Sunday’s race became considerably tamer as the rain let up. NASCAR also mandated single-file restarts for the rest of the event. Elliott took over the lead at lap 50, when several leaders (including Bowman, Chastain, and Kyle Busch) went to pit road. The No. 9 team projected that they would be unable to finish the race without making another stop of their own and advised Elliott to simply build a lead that would procure a strong finish.

The return of heavy rains led to visibility issues resurfacing and standing water in the backstretch, allowing Elliott to secure the 12th win of his career.

“I’m super proud just of our whole group,” Elliott said. “I feel like we really kind of persevered through multiple challenges today. I didn’t think we started the day off great, but we were able to kind of fight back, get to where we had a lot of pace there at the end. I’m really proud of that.”

Prior to Elliott’s statements, NASCAR announced that Hendrick and Petty would sign and auction off part of Elliott’s No. 9 car from the race with proceeds benefitting the Victory Junction Gang, a charity that aids terminally ill children. The charity was formed by Petty and his son Kyle in honor of fourth-generation racer Adam Petty, who tragically perished at the age of 19 in a crash during a 2000 practice run at New Hampshire Motor Speedway.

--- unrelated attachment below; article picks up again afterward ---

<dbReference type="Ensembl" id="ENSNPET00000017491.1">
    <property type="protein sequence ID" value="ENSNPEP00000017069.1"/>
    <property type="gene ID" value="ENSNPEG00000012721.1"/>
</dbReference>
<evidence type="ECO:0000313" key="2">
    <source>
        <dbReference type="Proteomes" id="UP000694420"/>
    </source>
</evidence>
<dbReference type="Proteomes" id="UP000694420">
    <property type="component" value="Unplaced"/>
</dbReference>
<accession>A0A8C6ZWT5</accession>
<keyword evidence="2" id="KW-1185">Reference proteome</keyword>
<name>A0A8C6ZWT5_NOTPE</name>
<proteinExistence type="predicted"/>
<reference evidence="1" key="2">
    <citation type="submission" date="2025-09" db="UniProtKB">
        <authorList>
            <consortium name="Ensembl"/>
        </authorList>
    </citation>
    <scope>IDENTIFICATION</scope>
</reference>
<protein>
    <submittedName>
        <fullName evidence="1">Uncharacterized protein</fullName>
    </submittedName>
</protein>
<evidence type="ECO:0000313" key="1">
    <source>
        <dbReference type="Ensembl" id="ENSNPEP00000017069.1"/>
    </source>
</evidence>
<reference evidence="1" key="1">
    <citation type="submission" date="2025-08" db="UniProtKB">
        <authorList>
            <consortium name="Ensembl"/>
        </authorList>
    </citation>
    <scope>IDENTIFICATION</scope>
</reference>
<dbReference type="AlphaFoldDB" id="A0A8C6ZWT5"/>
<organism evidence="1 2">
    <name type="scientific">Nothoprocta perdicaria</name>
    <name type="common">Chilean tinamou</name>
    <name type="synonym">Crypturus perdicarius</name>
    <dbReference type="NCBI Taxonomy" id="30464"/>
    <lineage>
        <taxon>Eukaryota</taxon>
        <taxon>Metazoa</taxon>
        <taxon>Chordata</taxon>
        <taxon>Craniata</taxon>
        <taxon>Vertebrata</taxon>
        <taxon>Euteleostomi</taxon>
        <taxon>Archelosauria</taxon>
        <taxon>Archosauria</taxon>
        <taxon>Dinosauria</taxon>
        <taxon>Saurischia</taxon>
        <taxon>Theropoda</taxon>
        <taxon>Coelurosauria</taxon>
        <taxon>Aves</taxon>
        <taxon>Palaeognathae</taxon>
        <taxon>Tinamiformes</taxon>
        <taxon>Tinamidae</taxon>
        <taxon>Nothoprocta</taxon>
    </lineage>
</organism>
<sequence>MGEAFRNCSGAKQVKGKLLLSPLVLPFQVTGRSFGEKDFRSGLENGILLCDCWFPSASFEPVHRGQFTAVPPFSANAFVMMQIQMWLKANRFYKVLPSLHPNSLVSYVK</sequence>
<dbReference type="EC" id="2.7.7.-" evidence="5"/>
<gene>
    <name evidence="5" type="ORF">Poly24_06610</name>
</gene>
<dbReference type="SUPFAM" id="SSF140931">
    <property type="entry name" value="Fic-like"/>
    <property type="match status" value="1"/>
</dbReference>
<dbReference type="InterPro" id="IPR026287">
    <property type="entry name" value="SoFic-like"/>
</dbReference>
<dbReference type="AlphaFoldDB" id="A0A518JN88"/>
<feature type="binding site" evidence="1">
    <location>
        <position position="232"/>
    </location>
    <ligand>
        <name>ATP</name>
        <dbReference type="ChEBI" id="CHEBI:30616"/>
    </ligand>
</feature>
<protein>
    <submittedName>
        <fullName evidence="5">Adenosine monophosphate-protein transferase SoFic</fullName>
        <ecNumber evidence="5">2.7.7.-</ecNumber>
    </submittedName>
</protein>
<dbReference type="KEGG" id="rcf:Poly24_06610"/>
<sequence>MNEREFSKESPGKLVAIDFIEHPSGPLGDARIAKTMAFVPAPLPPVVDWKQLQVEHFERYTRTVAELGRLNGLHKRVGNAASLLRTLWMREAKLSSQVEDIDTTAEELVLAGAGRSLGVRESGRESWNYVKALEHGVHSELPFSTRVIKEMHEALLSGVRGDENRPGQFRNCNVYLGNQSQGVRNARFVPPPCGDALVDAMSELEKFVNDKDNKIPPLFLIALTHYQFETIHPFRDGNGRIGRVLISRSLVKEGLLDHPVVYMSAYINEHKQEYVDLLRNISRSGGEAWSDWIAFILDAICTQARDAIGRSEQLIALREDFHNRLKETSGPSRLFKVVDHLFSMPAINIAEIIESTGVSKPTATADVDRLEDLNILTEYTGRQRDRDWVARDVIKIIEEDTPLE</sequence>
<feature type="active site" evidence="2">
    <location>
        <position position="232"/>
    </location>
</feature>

The NASCAR Cup Series returns next Sunday for the Coca-Cola 600 at Charlotte Motor Speedway (6 p.m. ET, Fox). This Memorial Day Weekend tradition is the longest event on the NASCAR circuit at 600 miles (400 laps around the 1.5-mile oval).

Race Notes

  • Alas for HMS, the early stoppage caused one streak to come to an end. Coming home 11th, Byron saw his streak of consecutive top ten finishes severed at 11.


  • Allmendinger’s fifth-place finish was the best in five races for Kaluig Racing. He is currently competing for an Xfinity Series title for Kaulig, sitting third in the standings. Allmendinger’s lone Cup Series win came with JTG Daugherty Racing’s No. 47 in 2014 at Watkins Glen.


  • Rookie Chase Briscoe posted his best career finish in sixth.


  • Sunday’s starting lineup was set by traditional qualifying, which has mostly been cast aside to compact race weekends into a single day during the ongoing health crisis. Tyler Reddick earned his first career pole with a time of 2:12.911.

Geoff Magliocchetti is on Twitter @GeoffJMags